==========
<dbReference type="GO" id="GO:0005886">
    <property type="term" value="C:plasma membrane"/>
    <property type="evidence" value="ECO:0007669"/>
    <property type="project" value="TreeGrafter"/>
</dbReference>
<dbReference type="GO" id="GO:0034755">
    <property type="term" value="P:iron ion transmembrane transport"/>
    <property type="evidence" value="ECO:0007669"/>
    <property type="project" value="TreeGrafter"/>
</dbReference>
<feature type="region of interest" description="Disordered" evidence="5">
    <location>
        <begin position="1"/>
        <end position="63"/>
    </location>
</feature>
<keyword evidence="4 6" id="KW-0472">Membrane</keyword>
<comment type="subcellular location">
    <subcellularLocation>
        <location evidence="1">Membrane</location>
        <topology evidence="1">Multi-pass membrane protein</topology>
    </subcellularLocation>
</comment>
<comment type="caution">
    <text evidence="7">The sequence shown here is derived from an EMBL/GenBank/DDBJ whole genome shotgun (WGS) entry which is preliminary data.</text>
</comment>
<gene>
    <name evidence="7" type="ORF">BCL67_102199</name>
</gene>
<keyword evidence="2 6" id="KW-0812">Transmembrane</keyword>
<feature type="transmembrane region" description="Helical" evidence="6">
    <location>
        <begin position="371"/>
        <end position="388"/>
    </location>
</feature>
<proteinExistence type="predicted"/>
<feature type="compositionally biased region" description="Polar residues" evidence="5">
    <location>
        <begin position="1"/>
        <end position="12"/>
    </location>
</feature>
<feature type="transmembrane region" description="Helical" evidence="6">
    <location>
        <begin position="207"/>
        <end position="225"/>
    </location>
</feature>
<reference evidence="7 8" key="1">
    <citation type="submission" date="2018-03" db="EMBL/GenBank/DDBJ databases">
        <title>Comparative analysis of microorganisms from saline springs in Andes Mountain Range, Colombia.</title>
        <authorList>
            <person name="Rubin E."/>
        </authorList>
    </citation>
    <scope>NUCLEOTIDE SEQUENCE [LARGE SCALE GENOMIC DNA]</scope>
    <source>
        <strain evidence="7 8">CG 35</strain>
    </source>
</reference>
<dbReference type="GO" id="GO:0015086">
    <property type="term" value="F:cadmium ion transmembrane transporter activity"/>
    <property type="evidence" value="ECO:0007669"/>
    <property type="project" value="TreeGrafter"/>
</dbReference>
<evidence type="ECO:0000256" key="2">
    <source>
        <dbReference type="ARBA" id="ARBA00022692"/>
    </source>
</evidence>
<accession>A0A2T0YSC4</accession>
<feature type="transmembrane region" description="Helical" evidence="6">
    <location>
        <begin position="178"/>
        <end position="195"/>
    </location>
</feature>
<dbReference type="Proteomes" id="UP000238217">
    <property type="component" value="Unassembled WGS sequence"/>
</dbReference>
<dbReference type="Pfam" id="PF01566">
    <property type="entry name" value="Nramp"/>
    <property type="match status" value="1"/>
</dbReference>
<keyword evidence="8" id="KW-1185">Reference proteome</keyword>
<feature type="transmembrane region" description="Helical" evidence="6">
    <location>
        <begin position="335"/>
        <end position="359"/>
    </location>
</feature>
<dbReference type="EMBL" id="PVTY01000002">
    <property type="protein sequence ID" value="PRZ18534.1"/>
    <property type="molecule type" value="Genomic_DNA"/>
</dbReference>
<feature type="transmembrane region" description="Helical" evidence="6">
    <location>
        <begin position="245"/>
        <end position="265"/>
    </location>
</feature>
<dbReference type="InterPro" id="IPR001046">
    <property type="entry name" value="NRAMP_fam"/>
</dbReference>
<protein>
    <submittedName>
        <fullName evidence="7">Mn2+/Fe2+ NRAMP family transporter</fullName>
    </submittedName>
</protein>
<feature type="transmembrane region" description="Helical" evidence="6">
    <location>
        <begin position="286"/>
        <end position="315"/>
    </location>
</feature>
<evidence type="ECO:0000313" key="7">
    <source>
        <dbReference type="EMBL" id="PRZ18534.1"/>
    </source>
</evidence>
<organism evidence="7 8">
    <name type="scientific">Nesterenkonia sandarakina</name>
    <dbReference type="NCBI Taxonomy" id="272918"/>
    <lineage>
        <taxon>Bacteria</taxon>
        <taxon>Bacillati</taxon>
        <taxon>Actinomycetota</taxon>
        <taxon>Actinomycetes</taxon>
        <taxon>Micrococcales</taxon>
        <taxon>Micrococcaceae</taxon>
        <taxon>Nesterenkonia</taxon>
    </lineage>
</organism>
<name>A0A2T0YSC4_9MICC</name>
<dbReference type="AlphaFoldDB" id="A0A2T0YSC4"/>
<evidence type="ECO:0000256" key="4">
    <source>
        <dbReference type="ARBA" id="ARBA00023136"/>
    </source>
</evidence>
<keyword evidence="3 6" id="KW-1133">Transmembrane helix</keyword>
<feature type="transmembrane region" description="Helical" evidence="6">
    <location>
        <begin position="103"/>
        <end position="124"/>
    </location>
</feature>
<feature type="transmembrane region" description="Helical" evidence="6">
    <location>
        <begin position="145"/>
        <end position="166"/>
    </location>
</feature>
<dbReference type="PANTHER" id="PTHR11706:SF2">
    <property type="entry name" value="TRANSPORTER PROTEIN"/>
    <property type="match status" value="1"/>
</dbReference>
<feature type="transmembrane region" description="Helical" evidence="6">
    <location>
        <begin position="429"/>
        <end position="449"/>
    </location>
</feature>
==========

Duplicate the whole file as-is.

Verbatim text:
<dbReference type="GO" id="GO:0005886">
    <property type="term" value="C:plasma membrane"/>
    <property type="evidence" value="ECO:0007669"/>
    <property type="project" value="TreeGrafter"/>
</dbReference>
<dbReference type="GO" id="GO:0034755">
    <property type="term" value="P:iron ion transmembrane transport"/>
    <property type="evidence" value="ECO:0007669"/>
    <property type="project" value="TreeGrafter"/>
</dbReference>
<feature type="region of interest" description="Disordered" evidence="5">
    <location>
        <begin position="1"/>
        <end position="63"/>
    </location>
</feature>
<keyword evidence="4 6" id="KW-0472">Membrane</keyword>
<comment type="subcellular location">
    <subcellularLocation>
        <location evidence="1">Membrane</location>
        <topology evidence="1">Multi-pass membrane protein</topology>
    </subcellularLocation>
</comment>
<comment type="caution">
    <text evidence="7">The sequence shown here is derived from an EMBL/GenBank/DDBJ whole genome shotgun (WGS) entry which is preliminary data.</text>
</comment>
<gene>
    <name evidence="7" type="ORF">BCL67_102199</name>
</gene>
<keyword evidence="2 6" id="KW-0812">Transmembrane</keyword>
<feature type="transmembrane region" description="Helical" evidence="6">
    <location>
        <begin position="371"/>
        <end position="388"/>
    </location>
</feature>
<proteinExistence type="predicted"/>
<feature type="compositionally biased region" description="Polar residues" evidence="5">
    <location>
        <begin position="1"/>
        <end position="12"/>
    </location>
</feature>
<feature type="transmembrane region" description="Helical" evidence="6">
    <location>
        <begin position="207"/>
        <end position="225"/>
    </location>
</feature>
<reference evidence="7 8" key="1">
    <citation type="submission" date="2018-03" db="EMBL/GenBank/DDBJ databases">
        <title>Comparative analysis of microorganisms from saline springs in Andes Mountain Range, Colombia.</title>
        <authorList>
            <person name="Rubin E."/>
        </authorList>
    </citation>
    <scope>NUCLEOTIDE SEQUENCE [LARGE SCALE GENOMIC DNA]</scope>
    <source>
        <strain evidence="7 8">CG 35</strain>
    </source>
</reference>
<dbReference type="GO" id="GO:0015086">
    <property type="term" value="F:cadmium ion transmembrane transporter activity"/>
    <property type="evidence" value="ECO:0007669"/>
    <property type="project" value="TreeGrafter"/>
</dbReference>
<evidence type="ECO:0000256" key="2">
    <source>
        <dbReference type="ARBA" id="ARBA00022692"/>
    </source>
</evidence>
<accession>A0A2T0YSC4</accession>
<feature type="transmembrane region" description="Helical" evidence="6">
    <location>
        <begin position="178"/>
        <end position="195"/>
    </location>
</feature>
<dbReference type="Proteomes" id="UP000238217">
    <property type="component" value="Unassembled WGS sequence"/>
</dbReference>
<dbReference type="Pfam" id="PF01566">
    <property type="entry name" value="Nramp"/>
    <property type="match status" value="1"/>
</dbReference>
<keyword evidence="8" id="KW-1185">Reference proteome</keyword>
<feature type="transmembrane region" description="Helical" evidence="6">
    <location>
        <begin position="335"/>
        <end position="359"/>
    </location>
</feature>
<dbReference type="EMBL" id="PVTY01000002">
    <property type="protein sequence ID" value="PRZ18534.1"/>
    <property type="molecule type" value="Genomic_DNA"/>
</dbReference>
<feature type="transmembrane region" description="Helical" evidence="6">
    <location>
        <begin position="245"/>
        <end position="265"/>
    </location>
</feature>
<dbReference type="InterPro" id="IPR001046">
    <property type="entry name" value="NRAMP_fam"/>
</dbReference>
<protein>
    <submittedName>
        <fullName evidence="7">Mn2+/Fe2+ NRAMP family transporter</fullName>
    </submittedName>
</protein>
<feature type="transmembrane region" description="Helical" evidence="6">
    <location>
        <begin position="286"/>
        <end position="315"/>
    </location>
</feature>
<evidence type="ECO:0000313" key="7">
    <source>
        <dbReference type="EMBL" id="PRZ18534.1"/>
    </source>
</evidence>
<organism evidence="7 8">
    <name type="scientific">Nesterenkonia sandarakina</name>
    <dbReference type="NCBI Taxonomy" id="272918"/>
    <lineage>
        <taxon>Bacteria</taxon>
        <taxon>Bacillati</taxon>
        <taxon>Actinomycetota</taxon>
        <taxon>Actinomycetes</taxon>
        <taxon>Micrococcales</taxon>
        <taxon>Micrococcaceae</taxon>
        <taxon>Nesterenkonia</taxon>
    </lineage>
</organism>
<name>A0A2T0YSC4_9MICC</name>
<dbReference type="AlphaFoldDB" id="A0A2T0YSC4"/>
<evidence type="ECO:0000256" key="4">
    <source>
        <dbReference type="ARBA" id="ARBA00023136"/>
    </source>
</evidence>
<keyword evidence="3 6" id="KW-1133">Transmembrane helix</keyword>
<feature type="transmembrane region" description="Helical" evidence="6">
    <location>
        <begin position="103"/>
        <end position="124"/>
    </location>
</feature>
<feature type="transmembrane region" description="Helical" evidence="6">
    <location>
        <begin position="145"/>
        <end position="166"/>
    </location>
</feature>
<dbReference type="PANTHER" id="PTHR11706:SF2">
    <property type="entry name" value="TRANSPORTER PROTEIN"/>
    <property type="match status" value="1"/>
</dbReference>
<feature type="transmembrane region" description="Helical" evidence="6">
    <location>
        <begin position="429"/>
        <end position="449"/>
    </location>
</feature>